esther m palmer

I never imagined identifying beauty would be on the bill of an Ayurvedaworkshop I attended recently, but ever so casually, the endearing Vasant Lad, yogi and Ayurvedic teacher extraordinnaire, slipped it in there. Very simply, the moment of awareness of beauty is an experience "of yoga, of stilling clarity beyond the individual self."

This makes perfect sense to me because, as Lad explained, it's a moment without definition. Knowing it (defining it, creating it, going to war over it, and so on) through perception is something we do with our identity, the self that moves through life relating and connecting to others. In Sanskrit + yoga, that identity is ahamkara, and it is the perspective from which an individual moves through life.

The seed of ahamkara, your jiva atman, your little self, the part of you that is unique even as it is connected to the entire universe, is said to be housed in the heart center, anahata chakra.

It is tempting to take this information and run in all kinds of mushy, touchy-feely directions drawing connections between identity and heart, self and love, etc etc, or one could simply acknowledge that the connection exists and is a powerful one. I'm not one to tend to share my innermost thoughts or feelings, but I have in the past year been struck by a rather intense awareness of my sternum (i.e. at the front gate of the heart center) and a radiating energy that emanates from underneath it.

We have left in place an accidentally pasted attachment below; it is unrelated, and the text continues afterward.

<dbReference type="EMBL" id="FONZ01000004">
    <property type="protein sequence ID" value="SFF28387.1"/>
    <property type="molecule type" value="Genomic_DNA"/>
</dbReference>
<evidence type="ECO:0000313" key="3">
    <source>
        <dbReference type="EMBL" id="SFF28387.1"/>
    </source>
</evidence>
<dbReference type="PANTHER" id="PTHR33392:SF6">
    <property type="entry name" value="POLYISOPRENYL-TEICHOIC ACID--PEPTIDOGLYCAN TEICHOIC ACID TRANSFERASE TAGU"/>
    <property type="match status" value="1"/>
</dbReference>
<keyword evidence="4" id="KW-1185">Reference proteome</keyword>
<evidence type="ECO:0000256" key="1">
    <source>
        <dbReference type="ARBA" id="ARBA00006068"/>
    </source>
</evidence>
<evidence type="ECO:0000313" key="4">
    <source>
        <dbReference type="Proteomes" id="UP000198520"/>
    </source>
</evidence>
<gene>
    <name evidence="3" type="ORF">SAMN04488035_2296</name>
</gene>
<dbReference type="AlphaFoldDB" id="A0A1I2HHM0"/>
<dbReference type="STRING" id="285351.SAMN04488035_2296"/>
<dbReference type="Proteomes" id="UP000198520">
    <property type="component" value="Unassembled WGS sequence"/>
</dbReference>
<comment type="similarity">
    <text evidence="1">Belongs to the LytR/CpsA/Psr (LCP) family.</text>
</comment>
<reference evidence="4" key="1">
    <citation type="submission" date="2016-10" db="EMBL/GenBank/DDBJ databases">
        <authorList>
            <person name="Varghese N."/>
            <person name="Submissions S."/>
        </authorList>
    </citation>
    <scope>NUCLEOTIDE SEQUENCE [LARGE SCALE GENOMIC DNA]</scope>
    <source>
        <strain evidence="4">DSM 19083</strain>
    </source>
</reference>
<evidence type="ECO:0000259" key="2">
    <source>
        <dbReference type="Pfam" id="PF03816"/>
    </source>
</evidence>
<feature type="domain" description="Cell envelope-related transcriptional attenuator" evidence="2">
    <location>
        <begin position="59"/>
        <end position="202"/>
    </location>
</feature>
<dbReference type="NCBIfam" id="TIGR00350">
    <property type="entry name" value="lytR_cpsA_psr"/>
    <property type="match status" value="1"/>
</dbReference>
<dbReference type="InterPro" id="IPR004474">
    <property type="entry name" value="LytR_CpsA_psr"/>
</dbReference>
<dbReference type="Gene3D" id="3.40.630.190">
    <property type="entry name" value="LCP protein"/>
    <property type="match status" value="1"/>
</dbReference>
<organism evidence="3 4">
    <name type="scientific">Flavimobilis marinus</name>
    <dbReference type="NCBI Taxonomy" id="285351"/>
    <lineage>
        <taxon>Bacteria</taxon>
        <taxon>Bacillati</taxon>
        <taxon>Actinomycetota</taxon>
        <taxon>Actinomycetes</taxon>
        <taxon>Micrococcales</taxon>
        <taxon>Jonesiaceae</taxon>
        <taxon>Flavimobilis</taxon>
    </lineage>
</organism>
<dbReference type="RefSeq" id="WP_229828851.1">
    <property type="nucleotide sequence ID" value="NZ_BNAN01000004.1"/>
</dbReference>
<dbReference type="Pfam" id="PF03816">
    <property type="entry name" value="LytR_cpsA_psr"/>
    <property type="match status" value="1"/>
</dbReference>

My tendency (postural habit) is to let my sternum bone (manubrium! #anatomygeek) fall in towards my center body. When I pay attention to it, when I'm indulging in the action, I should say, it can feel like I'm squishing my heart. If I do as yoga advises to open the heart center and go in the opposite direction (into a backbend), my back muscles contract to pull my (thoracic) spine into extension (arch back), and it feels like my heart is being pushed up against my sternum, also in a manner of reducing the space around it. Either action feels good to me because it offers a strong sensation of extremity, of reaching into myself and beyond myself.

When I instead practice allowing my sternum to float and my back to widen (and my neck to lengthen so that my head can be easily supported on top of my spine... these are all Alexander Technique terms here, and my study of it (with the lovely Amira Glaser) has become essential to my understanding of human anatomy and movement and is infused in my approach to directing my yoga students to find their best alignment), I make space in my chest and torso - for breath, for the movements of the heart, for the movements of the internal organs, for movement to reach into the rest of the body.

The sensation is terrifying.

All that room for little ol' me to be me.

That's beauty, too.

And it's also the extent of my mushy for the week. Take it as you need it and go find some space - literally! - for your own jiva atman to shine.

Then come back and tell me about it in the comments! I would love to hear your stories of back bends, forward bends, and finding your heart center.

hari om, om tat sat.


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